Warnock’s an absolute master at this – as well as being a bloody good football manager – and, much like Sam Allardyce, has adapted his style, persona and game to suit the hideous modern sport that has left others from their era (Peter Reid, Bryan Robson, Howard Wilkinson) behind. As well as being tactically good they both know how to play the game and the politics, they know you don’t get anywhere throwing tea cups around and screaming at molly coddled millionaires, they know they’re expendable at an affordable price and the players are not, they know four defeats on the bounce equals “crisis/manager under pressure” regardless of what’s gone before and they know how to buy time and distract attention. It’s loathsome, but this is the sport we have now.
There’s no better reminder of all of this than Barnsley coming to Loftus Road tonight and Shaun Derry being presented to the QPR fans at half time.
Derry is a hero at Rangers because he was a wholly committed player, vastly underrated as an actual footballer, a straight talker in an era of Flavio Briatore’s £200 slippers in the club shop, a key figure in one of only eight QPR teams to win promotion, and somebody who subsequently came back in and helped rescue the team on the pitch and the club off it when Mark Hughes, Tony Fernandes and Kia Joorbchian floated us off down a very unpleasant river on a boat made of their own money and ego.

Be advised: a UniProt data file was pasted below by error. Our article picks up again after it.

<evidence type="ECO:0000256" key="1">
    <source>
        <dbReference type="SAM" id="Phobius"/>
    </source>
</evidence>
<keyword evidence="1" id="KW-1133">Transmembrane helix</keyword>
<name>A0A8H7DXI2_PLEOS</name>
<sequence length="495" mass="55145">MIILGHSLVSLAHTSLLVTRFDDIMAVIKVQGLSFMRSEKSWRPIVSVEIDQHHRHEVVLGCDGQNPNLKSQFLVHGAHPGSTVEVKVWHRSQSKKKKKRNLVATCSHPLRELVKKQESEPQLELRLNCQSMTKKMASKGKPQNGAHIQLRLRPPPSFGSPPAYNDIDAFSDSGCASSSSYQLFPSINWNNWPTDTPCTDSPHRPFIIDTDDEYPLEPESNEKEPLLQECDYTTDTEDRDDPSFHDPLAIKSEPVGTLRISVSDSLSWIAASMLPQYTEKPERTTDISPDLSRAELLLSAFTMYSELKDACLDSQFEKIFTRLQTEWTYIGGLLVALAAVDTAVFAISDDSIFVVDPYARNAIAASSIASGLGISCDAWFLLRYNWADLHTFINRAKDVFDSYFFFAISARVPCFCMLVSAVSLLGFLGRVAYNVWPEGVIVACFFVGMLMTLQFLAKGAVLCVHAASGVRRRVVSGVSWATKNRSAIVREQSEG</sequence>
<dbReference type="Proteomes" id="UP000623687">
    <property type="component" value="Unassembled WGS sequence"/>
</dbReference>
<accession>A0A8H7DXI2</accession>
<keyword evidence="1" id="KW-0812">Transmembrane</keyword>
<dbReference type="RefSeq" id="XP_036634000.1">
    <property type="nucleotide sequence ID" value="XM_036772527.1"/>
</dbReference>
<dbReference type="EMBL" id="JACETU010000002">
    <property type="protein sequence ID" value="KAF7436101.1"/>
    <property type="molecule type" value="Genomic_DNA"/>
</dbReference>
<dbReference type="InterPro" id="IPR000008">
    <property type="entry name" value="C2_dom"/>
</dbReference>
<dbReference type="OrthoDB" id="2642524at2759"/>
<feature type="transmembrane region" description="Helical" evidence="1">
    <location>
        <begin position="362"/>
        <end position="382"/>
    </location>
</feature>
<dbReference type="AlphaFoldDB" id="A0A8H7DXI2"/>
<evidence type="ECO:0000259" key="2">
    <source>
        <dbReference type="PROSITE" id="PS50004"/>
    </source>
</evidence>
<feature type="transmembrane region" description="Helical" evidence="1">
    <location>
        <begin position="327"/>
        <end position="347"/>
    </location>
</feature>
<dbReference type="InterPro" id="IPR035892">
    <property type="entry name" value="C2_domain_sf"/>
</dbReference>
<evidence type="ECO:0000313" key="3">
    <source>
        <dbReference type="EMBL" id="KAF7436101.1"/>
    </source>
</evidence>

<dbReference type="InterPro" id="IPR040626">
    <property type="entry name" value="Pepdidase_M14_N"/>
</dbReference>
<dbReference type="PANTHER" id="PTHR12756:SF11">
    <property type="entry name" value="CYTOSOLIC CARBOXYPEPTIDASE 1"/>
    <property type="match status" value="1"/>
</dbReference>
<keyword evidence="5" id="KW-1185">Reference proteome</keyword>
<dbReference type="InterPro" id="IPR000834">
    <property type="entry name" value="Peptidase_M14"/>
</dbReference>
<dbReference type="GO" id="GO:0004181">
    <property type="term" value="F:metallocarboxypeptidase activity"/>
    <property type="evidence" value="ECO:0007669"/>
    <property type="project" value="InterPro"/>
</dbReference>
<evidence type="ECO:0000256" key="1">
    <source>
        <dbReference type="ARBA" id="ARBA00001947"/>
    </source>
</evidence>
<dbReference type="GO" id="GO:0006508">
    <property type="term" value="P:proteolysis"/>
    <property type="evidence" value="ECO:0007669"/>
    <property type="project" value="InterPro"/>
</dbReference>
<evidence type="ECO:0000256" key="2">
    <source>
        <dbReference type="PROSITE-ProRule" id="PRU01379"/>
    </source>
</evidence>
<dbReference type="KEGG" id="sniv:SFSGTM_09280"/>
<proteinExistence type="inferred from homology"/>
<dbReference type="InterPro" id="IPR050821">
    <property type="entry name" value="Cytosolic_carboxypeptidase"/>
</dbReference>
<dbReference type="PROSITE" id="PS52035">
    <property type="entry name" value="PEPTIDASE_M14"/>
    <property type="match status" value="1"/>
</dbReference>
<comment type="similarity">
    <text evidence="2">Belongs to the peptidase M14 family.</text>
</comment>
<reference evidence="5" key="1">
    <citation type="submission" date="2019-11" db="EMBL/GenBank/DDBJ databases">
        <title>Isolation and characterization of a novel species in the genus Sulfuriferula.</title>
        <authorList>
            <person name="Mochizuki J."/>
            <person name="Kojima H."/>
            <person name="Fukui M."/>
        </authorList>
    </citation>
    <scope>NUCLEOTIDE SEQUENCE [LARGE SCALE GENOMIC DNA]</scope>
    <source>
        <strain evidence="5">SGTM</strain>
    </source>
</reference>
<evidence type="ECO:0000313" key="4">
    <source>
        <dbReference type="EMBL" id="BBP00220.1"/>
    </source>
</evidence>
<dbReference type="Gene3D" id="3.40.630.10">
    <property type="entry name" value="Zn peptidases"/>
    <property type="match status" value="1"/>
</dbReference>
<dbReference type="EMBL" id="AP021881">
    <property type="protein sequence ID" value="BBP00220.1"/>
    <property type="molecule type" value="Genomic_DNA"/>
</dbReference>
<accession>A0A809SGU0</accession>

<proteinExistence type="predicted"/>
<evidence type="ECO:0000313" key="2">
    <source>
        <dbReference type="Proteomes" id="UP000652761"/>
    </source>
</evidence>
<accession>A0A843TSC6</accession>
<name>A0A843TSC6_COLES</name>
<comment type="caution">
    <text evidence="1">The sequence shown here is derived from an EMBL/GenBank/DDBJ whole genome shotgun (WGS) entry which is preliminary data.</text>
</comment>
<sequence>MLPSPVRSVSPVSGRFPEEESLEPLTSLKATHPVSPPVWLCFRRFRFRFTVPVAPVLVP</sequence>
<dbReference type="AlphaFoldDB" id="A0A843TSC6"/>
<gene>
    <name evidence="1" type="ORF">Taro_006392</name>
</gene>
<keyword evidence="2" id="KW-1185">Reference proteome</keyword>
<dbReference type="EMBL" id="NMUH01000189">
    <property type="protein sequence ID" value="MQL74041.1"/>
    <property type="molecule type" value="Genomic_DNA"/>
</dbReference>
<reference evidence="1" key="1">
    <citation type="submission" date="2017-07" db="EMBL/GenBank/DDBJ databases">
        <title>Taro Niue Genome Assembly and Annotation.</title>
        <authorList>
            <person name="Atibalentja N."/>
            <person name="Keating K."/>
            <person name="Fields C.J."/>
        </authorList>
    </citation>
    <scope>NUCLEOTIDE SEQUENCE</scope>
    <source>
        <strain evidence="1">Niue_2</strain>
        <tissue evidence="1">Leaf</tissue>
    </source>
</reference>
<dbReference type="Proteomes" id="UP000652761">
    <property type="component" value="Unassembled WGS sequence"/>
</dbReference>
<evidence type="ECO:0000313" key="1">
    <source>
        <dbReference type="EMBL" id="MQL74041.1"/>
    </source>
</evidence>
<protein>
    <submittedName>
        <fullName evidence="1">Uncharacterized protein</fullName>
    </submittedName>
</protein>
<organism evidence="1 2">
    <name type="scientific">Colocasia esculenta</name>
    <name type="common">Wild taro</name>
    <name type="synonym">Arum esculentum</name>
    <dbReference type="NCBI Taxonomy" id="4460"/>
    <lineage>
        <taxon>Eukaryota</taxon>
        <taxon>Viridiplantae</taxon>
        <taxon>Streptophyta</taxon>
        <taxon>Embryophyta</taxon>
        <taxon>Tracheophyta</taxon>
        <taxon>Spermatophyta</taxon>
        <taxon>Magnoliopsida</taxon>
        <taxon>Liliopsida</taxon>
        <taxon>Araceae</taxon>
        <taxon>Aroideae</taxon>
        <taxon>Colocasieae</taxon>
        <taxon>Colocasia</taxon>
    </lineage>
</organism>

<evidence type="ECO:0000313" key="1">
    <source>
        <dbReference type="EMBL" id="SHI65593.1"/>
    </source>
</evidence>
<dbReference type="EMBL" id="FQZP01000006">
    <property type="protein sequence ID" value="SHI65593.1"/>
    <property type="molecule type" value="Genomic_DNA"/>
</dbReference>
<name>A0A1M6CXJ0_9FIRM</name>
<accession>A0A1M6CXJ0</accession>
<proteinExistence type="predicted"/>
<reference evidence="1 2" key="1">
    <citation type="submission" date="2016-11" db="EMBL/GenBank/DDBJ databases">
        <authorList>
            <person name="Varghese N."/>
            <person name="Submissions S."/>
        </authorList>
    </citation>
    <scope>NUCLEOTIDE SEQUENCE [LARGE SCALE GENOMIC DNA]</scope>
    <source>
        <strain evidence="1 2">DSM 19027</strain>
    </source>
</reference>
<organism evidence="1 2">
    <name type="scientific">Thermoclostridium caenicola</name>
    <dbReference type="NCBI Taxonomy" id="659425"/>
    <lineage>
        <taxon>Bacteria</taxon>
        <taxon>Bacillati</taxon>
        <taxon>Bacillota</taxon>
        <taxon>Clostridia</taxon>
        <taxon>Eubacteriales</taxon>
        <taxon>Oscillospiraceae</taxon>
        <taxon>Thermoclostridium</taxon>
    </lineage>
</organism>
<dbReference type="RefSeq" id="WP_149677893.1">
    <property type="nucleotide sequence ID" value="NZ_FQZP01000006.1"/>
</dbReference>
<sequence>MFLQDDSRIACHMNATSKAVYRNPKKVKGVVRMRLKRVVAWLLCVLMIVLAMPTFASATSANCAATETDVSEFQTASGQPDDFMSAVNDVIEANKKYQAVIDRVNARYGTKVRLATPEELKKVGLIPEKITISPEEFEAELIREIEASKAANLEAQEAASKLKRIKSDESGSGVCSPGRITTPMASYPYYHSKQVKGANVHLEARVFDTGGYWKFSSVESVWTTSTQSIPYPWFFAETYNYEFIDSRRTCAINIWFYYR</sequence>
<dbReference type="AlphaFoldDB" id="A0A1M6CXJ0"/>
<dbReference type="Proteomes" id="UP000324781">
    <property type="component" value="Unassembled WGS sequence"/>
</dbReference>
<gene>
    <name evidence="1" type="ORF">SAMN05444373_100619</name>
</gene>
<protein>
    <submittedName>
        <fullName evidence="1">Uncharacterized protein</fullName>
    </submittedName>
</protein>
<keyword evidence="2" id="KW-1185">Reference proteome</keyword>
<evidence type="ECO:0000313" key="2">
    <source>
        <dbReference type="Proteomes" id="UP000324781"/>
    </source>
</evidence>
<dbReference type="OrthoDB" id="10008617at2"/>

But let’s not forget that none of us were really that happy that we signed Derry. He’d been absolutely torn apart by Adel Taarabt and Akos Buszaky in a game at Selhurst Park the previous season, when Rangers won 2-0 early in Warnock’s reign, and was into his 30s. Similarly, Clint Hill had also been dire in that game and furthermore had an ankle “like a cement mixer” – there was some reasonably founded objection when Rangers decided not to sign Dusko Tosic permanently from Portsmouth despite him impressing on loan and bring in Hill instead. Throw in Big Fat Leon Clarke, Paddy Kenny after a year out with a drug ban, and some kid we’d never heard of from Plymouth called Jamie Mackie and all in all it wasn’t a particular inspiring summer.
It would be easy to say that was all blown away by a 4-0 home win against Barnsley on the opening day of the season but that wasn’t the case either. Barnsley had one blatant handball penalty turned down, before having two awarded against them. Paddy Kenny came out for a long ball and missed the thing entirely – Barnsley fluffed the subsequent own goal. But whether they were flattered or not, Rangers tucked a 4-0 under their belt. A week later they played a bad Sheffield United team under a dreadful manager who should have been sacked six months before he was finally dismissed that night, and won 3-0. A week after that they were 2-0 down and playing like chumps at Derby only to scramble two goals in injury time and draw. And so momentum was built, and in the end Rangers went 19 matches unbeaten at the start of the season and won the title.